This seminar is hosted by The Institute for New Economic Thinking at the Oxford Martin School
Speaker: Charlie Brummitt, Post-doctoral Research Scientist, Columbia University
Abstract: Charlie will begin by presenting a model of the interaction between banks and outside investors in which the ability of banks to issue “inside money” (short-term liabilities believed to be convertible into cur- rency at par) can generate a collapse in asset prices and widespread bank insolvency.
This collapse, a “regime shift” given by a saddle-node bifurcation, results from banks seeking to maintain a tolerably low chance of insolvency. Capital requirements and actions by a central bank to coordinate beliefs on the “good” equilibrium can prevent crises in this model. Charlie will also summarise some followup work on regime shifts in coupled systems, examples of which include not only financial crises (as in the previous model) but also technology adoption, social unrest, and rapid changes in the biosphere.
About the speaker
Charlie Brummitt studied physics and mathematics at UW-Madison, where he did research on chaos and on cellular automata.. From there he moved to Davis, CA, for graduate school in applied mathematics. In his PhD research, Charlie studied mathematical models of various phenomena in complex systems, including cascades in networks, social contagion, innovation, and systemic risk in electric power grids and in financial systems. His more data-oriented research has explored how alliances affect trade among countries and the extent to which Arab Spring was driven by external factors or by contagion among countries.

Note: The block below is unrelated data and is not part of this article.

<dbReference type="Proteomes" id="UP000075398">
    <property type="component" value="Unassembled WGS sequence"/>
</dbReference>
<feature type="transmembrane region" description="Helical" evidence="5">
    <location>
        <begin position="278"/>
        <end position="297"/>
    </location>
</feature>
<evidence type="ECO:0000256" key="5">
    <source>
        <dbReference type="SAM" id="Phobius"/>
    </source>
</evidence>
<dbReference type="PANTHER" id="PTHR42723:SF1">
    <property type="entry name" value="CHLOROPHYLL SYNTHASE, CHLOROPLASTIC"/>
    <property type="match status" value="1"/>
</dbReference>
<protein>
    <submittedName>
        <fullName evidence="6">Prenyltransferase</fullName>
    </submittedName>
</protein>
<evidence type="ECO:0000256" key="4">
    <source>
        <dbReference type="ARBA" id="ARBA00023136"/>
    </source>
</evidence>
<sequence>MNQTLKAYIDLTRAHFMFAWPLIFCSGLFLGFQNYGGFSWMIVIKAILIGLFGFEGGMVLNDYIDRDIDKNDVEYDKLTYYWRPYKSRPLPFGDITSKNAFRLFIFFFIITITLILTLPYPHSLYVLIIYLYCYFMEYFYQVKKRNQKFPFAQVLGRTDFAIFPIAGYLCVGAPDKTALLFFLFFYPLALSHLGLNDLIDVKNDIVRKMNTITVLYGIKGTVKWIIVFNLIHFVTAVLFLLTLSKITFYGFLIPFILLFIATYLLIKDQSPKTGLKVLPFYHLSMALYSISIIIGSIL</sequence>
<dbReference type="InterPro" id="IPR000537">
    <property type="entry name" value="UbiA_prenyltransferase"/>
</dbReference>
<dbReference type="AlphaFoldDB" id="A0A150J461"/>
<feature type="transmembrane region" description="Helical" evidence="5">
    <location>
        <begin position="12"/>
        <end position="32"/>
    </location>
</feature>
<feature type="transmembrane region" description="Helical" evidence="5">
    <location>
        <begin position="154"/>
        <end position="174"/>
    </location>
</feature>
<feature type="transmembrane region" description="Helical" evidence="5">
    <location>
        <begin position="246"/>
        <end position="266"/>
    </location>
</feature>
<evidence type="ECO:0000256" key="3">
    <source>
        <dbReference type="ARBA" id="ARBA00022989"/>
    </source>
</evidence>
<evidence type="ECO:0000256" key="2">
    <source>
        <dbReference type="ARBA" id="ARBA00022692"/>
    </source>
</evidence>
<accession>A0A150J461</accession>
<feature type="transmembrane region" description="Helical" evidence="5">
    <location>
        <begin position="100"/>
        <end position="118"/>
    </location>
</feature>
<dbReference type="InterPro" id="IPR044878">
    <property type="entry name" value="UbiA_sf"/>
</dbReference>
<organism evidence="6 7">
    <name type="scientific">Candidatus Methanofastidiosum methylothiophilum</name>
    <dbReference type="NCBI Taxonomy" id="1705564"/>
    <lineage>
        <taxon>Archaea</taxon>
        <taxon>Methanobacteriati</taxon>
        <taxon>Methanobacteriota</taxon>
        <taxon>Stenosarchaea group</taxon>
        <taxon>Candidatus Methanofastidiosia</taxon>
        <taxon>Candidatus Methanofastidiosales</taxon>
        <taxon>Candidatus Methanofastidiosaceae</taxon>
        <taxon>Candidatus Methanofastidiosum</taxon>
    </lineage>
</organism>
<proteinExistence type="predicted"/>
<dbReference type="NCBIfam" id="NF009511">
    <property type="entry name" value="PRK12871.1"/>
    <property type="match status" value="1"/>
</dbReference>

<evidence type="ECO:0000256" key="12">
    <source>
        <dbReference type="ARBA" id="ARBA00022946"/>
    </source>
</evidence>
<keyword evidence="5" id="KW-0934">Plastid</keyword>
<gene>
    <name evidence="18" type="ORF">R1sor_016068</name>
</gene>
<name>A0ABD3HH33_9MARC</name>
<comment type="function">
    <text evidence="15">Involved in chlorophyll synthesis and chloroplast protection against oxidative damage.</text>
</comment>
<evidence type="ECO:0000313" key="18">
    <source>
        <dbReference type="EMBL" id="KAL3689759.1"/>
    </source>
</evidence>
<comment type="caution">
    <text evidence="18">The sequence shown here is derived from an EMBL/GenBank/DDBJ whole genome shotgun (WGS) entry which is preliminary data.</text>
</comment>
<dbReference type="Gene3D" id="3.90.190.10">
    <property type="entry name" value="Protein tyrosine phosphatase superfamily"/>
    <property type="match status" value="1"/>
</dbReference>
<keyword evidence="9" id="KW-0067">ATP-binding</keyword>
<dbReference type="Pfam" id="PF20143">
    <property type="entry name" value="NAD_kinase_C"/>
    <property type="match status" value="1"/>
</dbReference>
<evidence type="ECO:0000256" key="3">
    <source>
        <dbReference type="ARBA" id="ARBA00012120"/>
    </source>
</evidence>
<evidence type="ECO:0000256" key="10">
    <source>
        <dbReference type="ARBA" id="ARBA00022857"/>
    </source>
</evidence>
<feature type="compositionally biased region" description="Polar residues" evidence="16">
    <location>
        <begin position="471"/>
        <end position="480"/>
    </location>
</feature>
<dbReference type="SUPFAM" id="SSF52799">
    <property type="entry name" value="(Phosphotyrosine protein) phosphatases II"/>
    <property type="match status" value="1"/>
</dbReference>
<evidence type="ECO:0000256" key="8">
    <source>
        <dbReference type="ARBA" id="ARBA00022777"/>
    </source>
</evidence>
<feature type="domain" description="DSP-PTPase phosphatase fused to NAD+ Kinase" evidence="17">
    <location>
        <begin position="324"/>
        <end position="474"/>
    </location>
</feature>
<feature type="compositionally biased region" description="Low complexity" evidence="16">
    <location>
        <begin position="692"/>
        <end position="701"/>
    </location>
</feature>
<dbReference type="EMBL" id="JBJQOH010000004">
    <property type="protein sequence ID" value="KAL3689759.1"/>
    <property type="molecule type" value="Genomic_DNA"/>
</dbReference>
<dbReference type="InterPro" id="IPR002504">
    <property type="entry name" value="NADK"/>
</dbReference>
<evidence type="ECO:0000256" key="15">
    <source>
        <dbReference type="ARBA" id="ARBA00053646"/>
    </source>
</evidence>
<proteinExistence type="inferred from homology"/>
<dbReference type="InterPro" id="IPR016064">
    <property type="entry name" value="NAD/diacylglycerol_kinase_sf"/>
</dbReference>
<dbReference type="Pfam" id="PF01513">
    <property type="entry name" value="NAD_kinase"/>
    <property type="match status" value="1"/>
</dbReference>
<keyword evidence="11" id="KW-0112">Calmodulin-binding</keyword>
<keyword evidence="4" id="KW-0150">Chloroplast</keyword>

Charlie has also contributed scientific content to Wolfram|Alpha as an R&D Fellow at Wolfram Research. An avid traveler, Charlie has traveled across Asia, studied abroad in Granada, Spain, and done research stints at Korea University in Seoul, South Korea; at SAMSI in Research Triangle, NC; and at Microsoft Research in New York City, NY.
Starting in fall 2014, he will continue to model financial crises and to study other questions related to systemic risk as a postdoctoral fellow affiliated with Columbia University's Center for the Management of Systemic Risk, funded by a James S. McDonnell Fellowship for Studying Complex Systems.